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Roger Ebert Doc a Titanic Love Story About Movies, Chaz & ‘Life Itself’

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CHICAGO – We’d all be so lucky to live a full life of love, success and dignity. But earning it and then dying with it is the ultimate accomplishment.

The film festival hit “Life Itself” honestly portrays the life and death of a great man that any man or woman can strive to emulate. In the face of terminal cancer and leaving an empire and the love of your life behind, not many people can close the curtains as Roger Ebert did with so much humility, humor and grace.

Roger Ebert and Gene Siskel in Life Itself
Roger Ebert (center) and Gene Siskel in “Life Itself”.
Photo credit: Kevin Horan, Magnolia Pictures

But I admit it: I’m typically not a documentary kind of guy. You have to care about the person or the subject or the cause. While the filmmakers always deeply do, many fail to make you feel the same way. “Life Itself” isn’t selling you. Even if this man somehow never touched your life at all, you’ll enjoy learning about one way to live a life truly worth living.

As many documentary biographies often are, “Life Itself” isn’t simply a celebration film about the nation’s most important and influential Pulitzer Prize-winning movie critic. Rather, it’s the epitome of a true story. The film centers on why he’s a legend, all the people he touched and how he left the movie industry and life itself better than how found it.

Like so many other movie stars and filmmakers, Chicago director Steve James was elevated to fame because Roger Ebert gave his film “Hoop Dreams” objective notoriety when it was otherwise overlooked. In today’s age of reality TV shows designed to make rising stars famous, Ebert was the original scout long before social technologies made it so easy.

Chaz Ebert and Roger Ebert in Life Itself
Chaz Ebert and Roger Ebert in “Life Itself”.
Photo credit: Magnolia Pictures

His ability to discover rising talent and undiscovered movie gems became one of his lasting legacies. The list of people he deservingly did it for is long and the amount of people who are who they are today because of him is great. “Life Itself” hones in on a few of them including filmmakers Martin Scorsese, Werner Herzog and Errol Morris.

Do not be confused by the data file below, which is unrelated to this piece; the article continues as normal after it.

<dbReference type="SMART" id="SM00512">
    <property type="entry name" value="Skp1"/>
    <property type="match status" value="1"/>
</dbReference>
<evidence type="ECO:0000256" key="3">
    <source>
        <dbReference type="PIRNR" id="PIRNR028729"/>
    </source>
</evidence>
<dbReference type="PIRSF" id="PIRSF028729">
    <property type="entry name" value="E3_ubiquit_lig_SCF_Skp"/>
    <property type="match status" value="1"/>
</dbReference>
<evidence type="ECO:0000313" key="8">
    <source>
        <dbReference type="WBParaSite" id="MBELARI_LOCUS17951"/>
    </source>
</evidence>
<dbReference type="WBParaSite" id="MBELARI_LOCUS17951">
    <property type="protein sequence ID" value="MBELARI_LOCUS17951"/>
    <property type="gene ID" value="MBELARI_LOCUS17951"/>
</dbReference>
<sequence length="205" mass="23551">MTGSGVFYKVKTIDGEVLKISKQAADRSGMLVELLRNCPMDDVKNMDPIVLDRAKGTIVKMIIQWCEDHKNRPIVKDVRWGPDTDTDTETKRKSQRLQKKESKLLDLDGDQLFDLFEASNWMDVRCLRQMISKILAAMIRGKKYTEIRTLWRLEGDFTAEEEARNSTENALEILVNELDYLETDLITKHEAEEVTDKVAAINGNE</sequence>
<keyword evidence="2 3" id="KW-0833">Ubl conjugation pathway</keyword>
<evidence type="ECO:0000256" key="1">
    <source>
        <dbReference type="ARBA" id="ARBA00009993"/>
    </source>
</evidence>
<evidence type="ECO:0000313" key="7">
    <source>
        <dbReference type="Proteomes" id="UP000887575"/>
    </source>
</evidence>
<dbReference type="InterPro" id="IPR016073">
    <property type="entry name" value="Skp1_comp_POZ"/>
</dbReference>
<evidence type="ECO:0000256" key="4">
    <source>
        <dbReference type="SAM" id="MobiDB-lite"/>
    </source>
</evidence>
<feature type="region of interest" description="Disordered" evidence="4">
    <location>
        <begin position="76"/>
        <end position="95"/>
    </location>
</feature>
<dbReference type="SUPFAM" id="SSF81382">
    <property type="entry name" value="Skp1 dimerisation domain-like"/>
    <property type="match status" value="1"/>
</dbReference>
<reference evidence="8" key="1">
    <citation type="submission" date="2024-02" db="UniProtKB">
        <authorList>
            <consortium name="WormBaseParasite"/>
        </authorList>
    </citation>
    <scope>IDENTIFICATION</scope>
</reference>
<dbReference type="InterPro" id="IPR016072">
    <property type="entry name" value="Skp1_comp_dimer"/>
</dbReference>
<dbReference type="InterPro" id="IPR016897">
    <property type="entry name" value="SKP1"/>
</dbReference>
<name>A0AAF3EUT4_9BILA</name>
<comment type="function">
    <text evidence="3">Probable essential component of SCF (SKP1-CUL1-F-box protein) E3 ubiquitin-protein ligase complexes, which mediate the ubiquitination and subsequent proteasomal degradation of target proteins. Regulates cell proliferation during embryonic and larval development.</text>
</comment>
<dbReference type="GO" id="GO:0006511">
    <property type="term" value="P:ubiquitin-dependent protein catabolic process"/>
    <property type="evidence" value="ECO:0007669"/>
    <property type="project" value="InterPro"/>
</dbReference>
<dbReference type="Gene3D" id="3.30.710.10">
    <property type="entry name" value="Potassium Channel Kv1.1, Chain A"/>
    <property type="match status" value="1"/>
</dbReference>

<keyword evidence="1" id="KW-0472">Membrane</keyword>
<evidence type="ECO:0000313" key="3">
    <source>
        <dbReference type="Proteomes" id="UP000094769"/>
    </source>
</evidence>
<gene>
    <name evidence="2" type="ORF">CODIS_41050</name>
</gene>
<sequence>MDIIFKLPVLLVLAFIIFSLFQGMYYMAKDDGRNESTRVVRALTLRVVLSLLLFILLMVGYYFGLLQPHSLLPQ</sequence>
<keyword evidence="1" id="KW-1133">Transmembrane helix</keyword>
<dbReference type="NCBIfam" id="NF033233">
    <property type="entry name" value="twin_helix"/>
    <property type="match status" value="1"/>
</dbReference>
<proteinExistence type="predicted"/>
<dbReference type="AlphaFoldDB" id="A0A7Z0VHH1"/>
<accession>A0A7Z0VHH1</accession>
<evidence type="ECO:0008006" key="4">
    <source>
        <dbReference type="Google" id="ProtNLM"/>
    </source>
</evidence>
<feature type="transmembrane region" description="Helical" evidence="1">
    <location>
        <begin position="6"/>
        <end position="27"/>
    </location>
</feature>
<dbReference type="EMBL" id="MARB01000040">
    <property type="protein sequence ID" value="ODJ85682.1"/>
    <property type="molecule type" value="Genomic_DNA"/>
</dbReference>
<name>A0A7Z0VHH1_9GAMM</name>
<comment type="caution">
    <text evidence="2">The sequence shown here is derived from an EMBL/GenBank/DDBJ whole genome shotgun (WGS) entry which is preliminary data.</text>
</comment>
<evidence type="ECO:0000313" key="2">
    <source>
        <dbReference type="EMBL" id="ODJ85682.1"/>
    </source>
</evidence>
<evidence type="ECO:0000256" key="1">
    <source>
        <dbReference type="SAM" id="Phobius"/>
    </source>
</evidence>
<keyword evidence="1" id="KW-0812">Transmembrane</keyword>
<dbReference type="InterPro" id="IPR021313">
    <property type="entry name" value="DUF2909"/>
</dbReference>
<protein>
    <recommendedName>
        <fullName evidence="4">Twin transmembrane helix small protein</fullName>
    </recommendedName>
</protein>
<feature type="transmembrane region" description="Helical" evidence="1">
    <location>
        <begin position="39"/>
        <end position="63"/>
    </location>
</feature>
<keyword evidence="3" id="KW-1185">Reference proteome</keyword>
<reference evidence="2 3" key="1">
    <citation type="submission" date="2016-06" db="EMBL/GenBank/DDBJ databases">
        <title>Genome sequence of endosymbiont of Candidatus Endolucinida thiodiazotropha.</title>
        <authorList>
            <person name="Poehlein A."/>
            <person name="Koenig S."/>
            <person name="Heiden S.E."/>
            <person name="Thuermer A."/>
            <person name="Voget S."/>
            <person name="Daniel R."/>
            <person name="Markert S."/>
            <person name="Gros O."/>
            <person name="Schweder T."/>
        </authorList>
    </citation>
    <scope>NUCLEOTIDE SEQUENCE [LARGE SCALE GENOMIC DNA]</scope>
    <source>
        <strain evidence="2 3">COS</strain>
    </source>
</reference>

Fellow film critics A.O. Scott (The New York Times) and Richard Corliss (Time Magazine) are interviewed about how Ebert forevermore changed the face of movie criticism and the entertainment industry at large.

The film also spends a prominent portion of its 115 minutes dissecting the fascinating and highly entertaining relationship of Ebert’s professional partner Gene Siskel. Ebert recalls that “Siskel is such an a**hole, but he is my a**hole”. While they fought like cats and dogs and knew exactly how to get under each other’s skin, they trailblazed new mediums for film critics unlike anyone else had done before.

Created by Chicago producer Thea Flaum, the industry was forevermore changed when “Sneak Previews” with Roger Ebert and Gene Siskel aired on PBS from 1975 to 1982. Then “At the Movies” (originally “Siskel & Ebert & the Movies” and later “At the Movies with Ebert & Roeper”) continued the tradition for decades to come.

Gene Siskel and Roger Ebert in Life Itself
Gene Siskel (left) and Roger Ebert in “Life Itself”.
Photo credit: Kevin Horan, Magnolia Pictures

Ever since, writers everywhere have been trying to use today’s technologies to innovate the way these men did even when they didn’t have today’s social luxuries. As he was battling throat cancer, Roger Ebert even transcended film criticism and became a social commentator through his active Twitter following, his blog and a computer that voiced him.

Roger’s wife, Chaz, recently spoke at the Chicago red-carpet premiere of “Life Itself” about the importance of his voice both literally and figuratively.